Cynthia Rothrock stars as Kristi Jones, leader of the street fighting gang The Red Dragons, who teams up with Detective Nick DiMarco (John Miller) to catch the serial killer Stingray (Don Niam) who murdered her sister (Sunny David). Like so many Cynthia Rothrock movies Undefeatable (1993) is a tonal mess punctuated by bad, yet wholly sincere, performances and awesome fight scenes. But since Undefeatable is a film by the infamous Godfrey Ho, it is even more messy and schizoid in its pacing than most Rothrock adventures.
Godfrey Ho made a career out of shooting one movie then cutting two or three films from a combination of original and found footage. Ho has been described as Hong Kong cinema’s “King of the B’s” for his sleaze ball, low budget genre pictures. Ho is to martial arts movies what Andy Sidaris is to skin-flicks here in the states. The famous final battle scene between the good guys and Stingray in Undefeatable is exactly the kind of over the top insanity Ho is known for. Undefeatable even exists in an alternate edit titled Bloody Mary Killer that condenses all of the most insane moments of Undefeatable into one violent burst of nutty B-Movie glory.
Aside from the niche pleasures of fetishized violence, the primary charm of Undefeatable lies in how wholesome the heroes are. Rothrock’s gang of street fighters never curse and, by the end of the film, happily enroll in college. There’s something of an after-school special in the way the good guys behave. For a film about a homicidal maniac with a psycho-sexual “mommy” fixation and a woman out for revenge, Undefeatable is surprisingly tame in every aspect except its violence. Even then the violence is executed with an air of camp and such low budget effects that it feels more like pageantry.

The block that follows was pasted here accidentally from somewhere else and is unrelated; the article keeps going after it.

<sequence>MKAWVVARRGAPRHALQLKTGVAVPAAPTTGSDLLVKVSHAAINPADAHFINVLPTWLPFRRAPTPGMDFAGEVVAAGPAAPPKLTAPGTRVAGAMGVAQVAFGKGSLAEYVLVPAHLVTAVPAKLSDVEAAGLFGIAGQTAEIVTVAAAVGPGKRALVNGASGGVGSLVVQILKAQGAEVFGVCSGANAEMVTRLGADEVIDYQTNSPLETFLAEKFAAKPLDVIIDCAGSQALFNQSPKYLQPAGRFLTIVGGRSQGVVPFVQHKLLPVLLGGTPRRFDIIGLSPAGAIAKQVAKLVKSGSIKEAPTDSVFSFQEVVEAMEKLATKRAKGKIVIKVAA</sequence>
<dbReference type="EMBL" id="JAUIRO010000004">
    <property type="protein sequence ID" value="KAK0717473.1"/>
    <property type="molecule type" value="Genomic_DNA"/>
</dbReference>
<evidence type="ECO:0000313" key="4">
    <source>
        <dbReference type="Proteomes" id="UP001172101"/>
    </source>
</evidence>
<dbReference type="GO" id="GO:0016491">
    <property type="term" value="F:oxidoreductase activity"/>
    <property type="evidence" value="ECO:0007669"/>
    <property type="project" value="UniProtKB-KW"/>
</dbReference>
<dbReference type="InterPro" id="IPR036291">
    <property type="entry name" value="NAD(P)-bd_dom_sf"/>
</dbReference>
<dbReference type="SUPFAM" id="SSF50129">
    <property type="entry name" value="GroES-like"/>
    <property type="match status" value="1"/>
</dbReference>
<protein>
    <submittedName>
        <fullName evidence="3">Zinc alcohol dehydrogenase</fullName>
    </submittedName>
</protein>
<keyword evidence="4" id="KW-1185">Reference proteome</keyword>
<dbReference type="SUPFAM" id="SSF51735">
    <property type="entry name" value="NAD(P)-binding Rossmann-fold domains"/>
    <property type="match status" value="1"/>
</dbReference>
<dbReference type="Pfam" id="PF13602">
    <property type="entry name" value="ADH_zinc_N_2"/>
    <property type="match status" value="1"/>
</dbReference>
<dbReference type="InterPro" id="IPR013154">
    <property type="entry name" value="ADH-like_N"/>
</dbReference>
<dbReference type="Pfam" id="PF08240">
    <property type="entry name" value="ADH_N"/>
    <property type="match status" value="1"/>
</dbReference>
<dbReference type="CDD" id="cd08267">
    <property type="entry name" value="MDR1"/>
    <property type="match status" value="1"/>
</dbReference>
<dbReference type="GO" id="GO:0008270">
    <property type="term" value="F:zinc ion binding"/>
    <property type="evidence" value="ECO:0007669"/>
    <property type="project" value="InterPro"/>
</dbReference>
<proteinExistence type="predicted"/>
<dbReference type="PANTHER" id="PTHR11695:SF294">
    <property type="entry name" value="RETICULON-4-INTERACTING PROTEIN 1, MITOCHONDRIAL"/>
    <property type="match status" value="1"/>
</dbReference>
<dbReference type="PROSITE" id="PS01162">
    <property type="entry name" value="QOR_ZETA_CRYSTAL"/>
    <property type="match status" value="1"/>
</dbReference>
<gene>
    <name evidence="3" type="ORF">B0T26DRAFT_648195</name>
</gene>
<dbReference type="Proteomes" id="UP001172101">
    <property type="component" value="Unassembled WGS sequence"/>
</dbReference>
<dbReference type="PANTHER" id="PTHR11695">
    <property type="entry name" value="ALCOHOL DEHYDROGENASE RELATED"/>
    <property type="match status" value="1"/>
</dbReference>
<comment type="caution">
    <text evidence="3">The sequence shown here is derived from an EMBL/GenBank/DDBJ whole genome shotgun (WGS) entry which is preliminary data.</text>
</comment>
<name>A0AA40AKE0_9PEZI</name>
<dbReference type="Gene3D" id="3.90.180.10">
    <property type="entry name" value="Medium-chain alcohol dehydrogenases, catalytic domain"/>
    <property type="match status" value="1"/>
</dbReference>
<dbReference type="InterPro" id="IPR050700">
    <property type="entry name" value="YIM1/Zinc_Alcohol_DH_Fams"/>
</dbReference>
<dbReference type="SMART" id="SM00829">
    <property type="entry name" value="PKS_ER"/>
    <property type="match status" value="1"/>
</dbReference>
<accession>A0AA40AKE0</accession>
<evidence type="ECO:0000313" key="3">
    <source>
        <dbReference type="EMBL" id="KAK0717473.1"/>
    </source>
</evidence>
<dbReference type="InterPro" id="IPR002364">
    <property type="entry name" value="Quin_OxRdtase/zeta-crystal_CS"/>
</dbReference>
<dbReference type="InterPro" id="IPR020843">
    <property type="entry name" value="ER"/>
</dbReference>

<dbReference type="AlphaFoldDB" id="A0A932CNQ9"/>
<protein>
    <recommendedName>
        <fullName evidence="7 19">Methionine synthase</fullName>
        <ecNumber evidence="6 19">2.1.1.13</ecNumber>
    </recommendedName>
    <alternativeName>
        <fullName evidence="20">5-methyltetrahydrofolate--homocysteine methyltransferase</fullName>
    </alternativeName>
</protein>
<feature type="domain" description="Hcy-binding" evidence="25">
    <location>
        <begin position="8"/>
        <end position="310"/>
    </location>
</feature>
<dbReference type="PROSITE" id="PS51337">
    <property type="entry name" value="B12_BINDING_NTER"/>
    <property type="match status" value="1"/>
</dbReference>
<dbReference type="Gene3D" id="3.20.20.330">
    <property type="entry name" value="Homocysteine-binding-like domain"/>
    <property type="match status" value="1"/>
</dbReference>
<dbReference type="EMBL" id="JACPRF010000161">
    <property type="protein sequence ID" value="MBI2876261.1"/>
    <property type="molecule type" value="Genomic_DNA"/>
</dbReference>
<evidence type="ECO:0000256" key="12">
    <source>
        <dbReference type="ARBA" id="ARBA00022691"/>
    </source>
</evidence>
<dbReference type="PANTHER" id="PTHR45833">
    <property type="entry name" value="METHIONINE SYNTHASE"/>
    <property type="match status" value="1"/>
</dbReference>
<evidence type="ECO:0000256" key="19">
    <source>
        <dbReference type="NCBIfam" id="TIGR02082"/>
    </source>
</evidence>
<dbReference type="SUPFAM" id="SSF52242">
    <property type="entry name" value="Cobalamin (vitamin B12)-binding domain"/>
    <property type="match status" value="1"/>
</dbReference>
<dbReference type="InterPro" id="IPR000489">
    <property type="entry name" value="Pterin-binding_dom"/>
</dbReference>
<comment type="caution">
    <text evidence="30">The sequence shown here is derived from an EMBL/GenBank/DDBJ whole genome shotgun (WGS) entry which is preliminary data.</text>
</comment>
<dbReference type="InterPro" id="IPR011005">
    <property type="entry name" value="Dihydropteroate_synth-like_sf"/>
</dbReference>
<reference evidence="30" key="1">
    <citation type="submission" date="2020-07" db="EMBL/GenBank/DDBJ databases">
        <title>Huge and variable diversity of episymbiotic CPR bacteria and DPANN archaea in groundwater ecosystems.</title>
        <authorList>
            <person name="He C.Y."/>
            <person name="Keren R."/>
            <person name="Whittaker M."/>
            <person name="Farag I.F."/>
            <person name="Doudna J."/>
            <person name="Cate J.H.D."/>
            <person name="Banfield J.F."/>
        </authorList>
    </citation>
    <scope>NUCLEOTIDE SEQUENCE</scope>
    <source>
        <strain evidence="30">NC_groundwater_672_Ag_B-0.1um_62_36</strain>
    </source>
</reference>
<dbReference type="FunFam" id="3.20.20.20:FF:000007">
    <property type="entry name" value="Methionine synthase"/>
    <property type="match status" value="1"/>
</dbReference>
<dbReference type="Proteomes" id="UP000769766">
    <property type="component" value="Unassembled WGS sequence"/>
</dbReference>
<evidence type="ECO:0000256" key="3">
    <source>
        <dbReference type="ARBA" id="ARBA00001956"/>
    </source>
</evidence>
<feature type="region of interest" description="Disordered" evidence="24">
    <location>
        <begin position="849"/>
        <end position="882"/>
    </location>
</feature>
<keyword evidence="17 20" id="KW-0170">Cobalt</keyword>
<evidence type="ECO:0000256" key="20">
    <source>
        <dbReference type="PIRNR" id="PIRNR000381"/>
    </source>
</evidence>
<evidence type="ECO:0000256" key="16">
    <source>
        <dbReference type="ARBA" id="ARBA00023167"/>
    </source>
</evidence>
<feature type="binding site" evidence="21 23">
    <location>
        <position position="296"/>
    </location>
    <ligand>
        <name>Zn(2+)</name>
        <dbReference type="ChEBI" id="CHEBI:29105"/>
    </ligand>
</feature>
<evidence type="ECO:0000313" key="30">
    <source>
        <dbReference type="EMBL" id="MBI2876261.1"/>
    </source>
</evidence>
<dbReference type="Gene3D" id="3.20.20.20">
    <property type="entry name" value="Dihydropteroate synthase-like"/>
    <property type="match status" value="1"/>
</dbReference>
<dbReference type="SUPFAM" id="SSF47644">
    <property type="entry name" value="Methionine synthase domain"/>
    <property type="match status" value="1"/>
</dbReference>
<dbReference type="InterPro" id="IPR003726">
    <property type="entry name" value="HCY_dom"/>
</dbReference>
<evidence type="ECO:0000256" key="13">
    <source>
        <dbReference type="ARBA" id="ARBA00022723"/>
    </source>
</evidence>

Undefeatable, or any of the Cynthia Rothrock films of the nineties for that matter, are films based entirely on the belief that as soon as the viewer pops the cassette into the VCR all disbelief is immediately suspended. There’s a kind of faith that is unique to straight-to-video movies of this period that has no equivalent today. In exchange for spectacles of violence, nudity, sex, and martial arts the viewer must invest in a world of poor performances, cheesy dialogue, and cheap production designs. It’s a relationship between image and spectator that nurtures a kind of intimacy between the cinematographic product and the consumer that has made these movies so popular even today.